Rwanda aims to increase agriculture sector lending from 5.2 percent of total financial institution loans to 10.4 percent by 2024.
The objective is to modernize the sector, which currently accounts for nearly a third of the country’s GDP (GDP).
Even though agriculture has played a critical role in poverty reduction over the last decade, its share of total loans to the economy by financial institutions has remained stable at around 5%.
The industry has also had a significant impact on food and nutrition security.
Considering the current situation and trends, industry experts said, achieving financing targets will require redoubling efforts.
Agriculture faces several challenges, especially due to land degradation and soil erosion, high vulnerability to climate change, limited land, low levels of productivity for both crops and livestock, and weak processing capacity, according to information from the Ministry of Agriculture and Animal Resources (MINAGRI)
Joseph Gafaranga, a farmer and secretary-general of Imbaraga Farmers’ Organisation said that smallholder farmers are the most excluded from funding from financial institutions, particularly commercial banks.
He voiced concern that even the available loans are expensive, as they are generally charged at interest rates ranging from 18 to 24 per cent annually, putting farmers at risk of defaulting as they are unable to make profits.
“For instance, the savings and credit cooperatives are charging a 24 per cent interest rate per year, which is high,” he said, calling for low-interest and friendly loans to farmers.
Jean Bosco Iyacu, Chief Executive Officer of Access to Finance Rwanda (AFR) said that the agriculture sector has been an important pillar for the Rwandan economy and will continue to play a prominent role in driving the country 2050 development agenda.
To achieve this vision, and maintain a steady growth Iyacu said there is a need for a rapid transformation of the sector into a higher value commercial venture.
He indicated that agriculture finance stakeholders need to come up with innovative risk mitigation mechanisms and design new approaches to de-risk the sector.
“Doubling the share of agriculture lending is a high target, but it is achievable if we set extraordinary strategies, but we could be far from achieving it if we do business as usual,” he said.
George Odhiambo, Managing Director of KCB Bank Rwanda, said that the country is still importing raw materials such as maize and soybeans to run its agro-industry, pointing out that financing farmers can help address this situation.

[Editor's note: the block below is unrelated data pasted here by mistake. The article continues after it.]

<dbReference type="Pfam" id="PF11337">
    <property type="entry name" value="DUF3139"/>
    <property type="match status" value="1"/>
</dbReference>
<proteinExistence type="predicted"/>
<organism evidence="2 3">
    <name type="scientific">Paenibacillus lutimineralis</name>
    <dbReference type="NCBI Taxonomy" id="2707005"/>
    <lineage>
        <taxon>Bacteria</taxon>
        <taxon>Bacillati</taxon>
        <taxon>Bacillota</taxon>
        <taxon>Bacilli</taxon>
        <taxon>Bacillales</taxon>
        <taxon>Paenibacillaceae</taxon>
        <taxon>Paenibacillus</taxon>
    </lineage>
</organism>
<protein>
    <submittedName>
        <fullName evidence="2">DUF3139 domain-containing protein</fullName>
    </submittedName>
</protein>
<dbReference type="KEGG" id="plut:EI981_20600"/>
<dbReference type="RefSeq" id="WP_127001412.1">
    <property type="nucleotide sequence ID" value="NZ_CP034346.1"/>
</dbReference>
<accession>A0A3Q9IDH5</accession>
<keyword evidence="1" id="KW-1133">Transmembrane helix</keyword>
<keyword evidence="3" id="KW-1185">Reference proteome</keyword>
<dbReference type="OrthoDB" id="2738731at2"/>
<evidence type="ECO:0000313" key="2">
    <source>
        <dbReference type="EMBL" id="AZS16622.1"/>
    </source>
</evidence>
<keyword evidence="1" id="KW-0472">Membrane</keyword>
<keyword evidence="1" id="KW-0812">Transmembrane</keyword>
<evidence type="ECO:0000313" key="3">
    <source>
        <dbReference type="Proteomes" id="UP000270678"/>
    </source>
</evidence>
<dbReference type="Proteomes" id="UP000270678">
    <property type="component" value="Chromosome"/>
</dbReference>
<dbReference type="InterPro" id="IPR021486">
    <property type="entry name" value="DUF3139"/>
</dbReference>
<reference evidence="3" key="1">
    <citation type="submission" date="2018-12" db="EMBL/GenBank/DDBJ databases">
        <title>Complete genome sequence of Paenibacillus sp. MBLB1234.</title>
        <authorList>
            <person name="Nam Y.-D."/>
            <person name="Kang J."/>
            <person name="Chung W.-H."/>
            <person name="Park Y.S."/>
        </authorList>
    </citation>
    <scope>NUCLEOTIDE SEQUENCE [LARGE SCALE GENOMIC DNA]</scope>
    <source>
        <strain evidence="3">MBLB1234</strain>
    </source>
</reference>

“Financing agriculture is not riskier, because agriculture participation is an economic stabilisation activity. A population that is not food secure, is prone to disputes. So, the better your agriculture works, the more secure is the country, and the more secure are all the businesses that we have to finance,” he said.
Jean-Chrysostome Ngabitsinze, the Minister of State in the Ministry of Agriculture and Animal Resources, said that financial institutions are in a money business involving deposits from their clients and has to make a profit, but the government can work with them to develop affordable and favourable financing for farmers.
He said it’s time an agriculture financing fund be set up.
This, he said, can help provide loan guarantees or support banks to get enough money to lend to farmers.
“For sustainable way, we need to see how we can structure our financing model in agriculture and at last have a fund in which we can increase [investment] every year to make sure that money for agriculture is available, of course with an affordable interest rate,” he said.
He said that the fund can help tackle the issue of high interest rates on loans from financial institutions as the government would not be seeking to ‘trade money,’ rather help farmers.
“As the government wants its agriculture to be commercial, it is good that we think of a way we can inject a given amount of money into that fund in a given period so that it helps the farmers to access financing,” he said.
Meanwhile, Iyacu said that the participants in the above-mentioned event agreed to put in place an agriculture finance sector working group, which will help discuss issues affecting the sector regularly so that they consider the progress made, what is working and what is not to make improvement if need be.